+THE GRACE OF COMMUNITY Chapter Talk 2 Feb. 2020
In recent years there has been a growing sense of the value of community as the means of providing ambient or support for human growth and maturity. As a starting point, I thought to draw on Michael Casey’s treatment of the subject in this book GRACE, On the Journey to God. The topic deserves two or three sessions so I will touch on a few aspects of it here.
Casey begins by drawing on the thought of a professor of psychology, Nicholas Humphrey, who shows how:
“the emergence of creative intelligence in human beings correlates with community living… This is because essential tasks are shared, there is more leisure, more time to think of creative solutions, the possibility of pooling knowledge and experience, the possibility of collaboration on tasks too great for one, and the incremental growth of knowledge from one generation to the next.”
Again and again in recent years I have heard of how the young are in search of authentic community. Communication has greatly increased with the growth of modern technology but this does not necessary mean that it provides the caring and loving atmosphere in which the young are able to humanly grow and reach maturity. This I suspect is not just the case for the young but is the crying need of all who are searching for creative solutions for their own inner growth and the urgent issues of our time such as the effects of climate change, the growing divide between the rich and poor, the rising occurrence of violence in our society etc.
Pope Francis has often reminded us of the value of applying the gospel to our everyday lives, of carrying the gospel into our places of work and family life. For us living the monastic way vocation this means applying the Good News to every aspect of our lives. The Word of God to which we are exposed all day long is to resonate in us wherever we may be and especially in our relationships throughout the day.
This will inevitably demand some renunciation on our part both externally and internally. As Casey says of the newcomer to our life:
The recruit is required to abandon components of the lifestyle that was previously followed.. [like] relinquishing some of their opportunities for social media. Internally, there are other more fundamental demands: adopting means appropriate to the common goal of the group, cultivating appropriate beliefs and values, having a different attitude to sexuality, .. to authority, .. to self-assertion, ..to others. Underlying all this is the challenge of being open to the mystery of an invisible world, where the rules and expectations current in ambient society are not always relevant.
There is a renunciation that continues throughout our monastic life. While this demands a lot of detachment, it is inspired and sought after because of a religious experience that has taken place in our lives. St. Gregory the Great pointed this out long ago. We are in search of God because we have been deeply touched by a divine initiative. We became willing to give up whatever because of something far superior having taken hold of us. The surrender may demand more than we ever thought possible at the beginning of our monastic lives, but with faith we are able to stay the course. Its end is eternal life in a divine embrace.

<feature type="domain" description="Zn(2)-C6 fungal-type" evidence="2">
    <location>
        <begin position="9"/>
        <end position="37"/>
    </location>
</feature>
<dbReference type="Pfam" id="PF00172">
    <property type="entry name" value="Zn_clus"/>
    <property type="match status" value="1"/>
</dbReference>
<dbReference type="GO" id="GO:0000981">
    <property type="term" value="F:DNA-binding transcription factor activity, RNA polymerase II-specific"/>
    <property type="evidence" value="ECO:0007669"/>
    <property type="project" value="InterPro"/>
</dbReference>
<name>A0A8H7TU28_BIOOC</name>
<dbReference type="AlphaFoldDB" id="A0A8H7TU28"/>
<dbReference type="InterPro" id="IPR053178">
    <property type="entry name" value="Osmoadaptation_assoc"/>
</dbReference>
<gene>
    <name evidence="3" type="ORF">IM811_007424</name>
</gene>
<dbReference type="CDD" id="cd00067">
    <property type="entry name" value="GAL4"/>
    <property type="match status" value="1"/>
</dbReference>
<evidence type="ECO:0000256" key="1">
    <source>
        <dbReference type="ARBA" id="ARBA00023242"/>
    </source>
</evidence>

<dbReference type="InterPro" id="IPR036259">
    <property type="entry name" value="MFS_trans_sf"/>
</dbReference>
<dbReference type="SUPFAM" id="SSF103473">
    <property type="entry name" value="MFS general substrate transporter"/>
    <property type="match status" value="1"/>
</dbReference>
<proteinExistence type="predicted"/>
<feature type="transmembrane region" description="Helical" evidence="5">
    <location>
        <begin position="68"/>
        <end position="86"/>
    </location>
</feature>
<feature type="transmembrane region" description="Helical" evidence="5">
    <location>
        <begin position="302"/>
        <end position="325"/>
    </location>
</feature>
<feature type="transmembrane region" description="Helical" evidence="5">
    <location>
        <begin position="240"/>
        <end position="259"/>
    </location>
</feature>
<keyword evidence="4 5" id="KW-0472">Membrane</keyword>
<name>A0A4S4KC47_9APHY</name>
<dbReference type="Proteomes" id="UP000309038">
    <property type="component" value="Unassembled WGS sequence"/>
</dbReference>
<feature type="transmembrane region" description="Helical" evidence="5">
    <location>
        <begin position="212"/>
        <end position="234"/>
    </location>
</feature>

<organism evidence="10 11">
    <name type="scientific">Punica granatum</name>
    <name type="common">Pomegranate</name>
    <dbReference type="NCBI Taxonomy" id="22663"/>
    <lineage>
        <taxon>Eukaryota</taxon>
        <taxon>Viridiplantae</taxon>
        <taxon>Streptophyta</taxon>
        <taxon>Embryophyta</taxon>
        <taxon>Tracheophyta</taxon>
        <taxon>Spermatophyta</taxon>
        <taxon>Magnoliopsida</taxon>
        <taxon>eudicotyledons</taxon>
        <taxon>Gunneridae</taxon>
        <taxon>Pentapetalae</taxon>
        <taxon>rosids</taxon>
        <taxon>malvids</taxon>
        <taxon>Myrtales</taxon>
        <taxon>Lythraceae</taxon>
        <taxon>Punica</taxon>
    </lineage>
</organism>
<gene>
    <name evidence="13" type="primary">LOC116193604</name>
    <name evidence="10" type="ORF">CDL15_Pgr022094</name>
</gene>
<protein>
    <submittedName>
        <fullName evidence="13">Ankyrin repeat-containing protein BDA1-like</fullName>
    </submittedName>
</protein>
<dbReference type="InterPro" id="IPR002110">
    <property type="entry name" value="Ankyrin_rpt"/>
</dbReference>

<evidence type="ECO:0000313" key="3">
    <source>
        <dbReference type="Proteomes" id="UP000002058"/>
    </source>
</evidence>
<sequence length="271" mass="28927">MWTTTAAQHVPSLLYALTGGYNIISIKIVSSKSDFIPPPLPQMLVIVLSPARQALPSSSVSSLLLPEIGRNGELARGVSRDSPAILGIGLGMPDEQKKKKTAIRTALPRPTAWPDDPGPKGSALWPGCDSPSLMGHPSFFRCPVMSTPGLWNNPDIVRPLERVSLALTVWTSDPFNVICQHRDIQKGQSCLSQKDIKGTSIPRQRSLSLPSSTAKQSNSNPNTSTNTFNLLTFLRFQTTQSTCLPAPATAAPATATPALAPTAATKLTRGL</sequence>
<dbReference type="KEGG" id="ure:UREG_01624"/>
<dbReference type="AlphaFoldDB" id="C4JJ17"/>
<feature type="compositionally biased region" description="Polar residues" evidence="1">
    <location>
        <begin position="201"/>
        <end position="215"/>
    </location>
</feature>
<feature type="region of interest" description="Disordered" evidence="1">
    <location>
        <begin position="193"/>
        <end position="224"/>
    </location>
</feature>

A lot of things may change over the years but there is real value in recalling from time to time what inspired our undertaking of this way of life. God’s grace never falters, what moved us in our early years gathers momentum, penetrating every aspect of our lives, some of which we only gradually become aware of. While this will be challenging, perhaps even threatening at times, it becomes wonderfully liberating as we allow God’s own love to heal all our wounds. We in turn, become messengers of healing love to all those around us.
Casey writes that:
“Because Western culture is individualistic and other cultures are fast becoming so, most of us have been formed in this way… The opposite of individualism is mutuality: living in the context of others. When individualism yields to mutuality, selfishness is replaced by sensitivity, conflict is replaced by harmony, stalemate is replaced by dialogue, obstinacy is replaced by adaptability, aggression is replaced by patience, withdrawal is replaced by participation, dysphoria is replaced by euphoria. Of course, this beautiful state is not achieved effortlessly; it demands a lot of self-denial on the part of all.”
What inspired so many of us in coming to the monastery is, I believe, this very desire to practice self-denial, confident that it would unite us to the living God. Community life gives us countless opportunities to do this very thing and as we do, we can be sure it will guide us to our desired goal, a participation in God’s own Trinitarian life.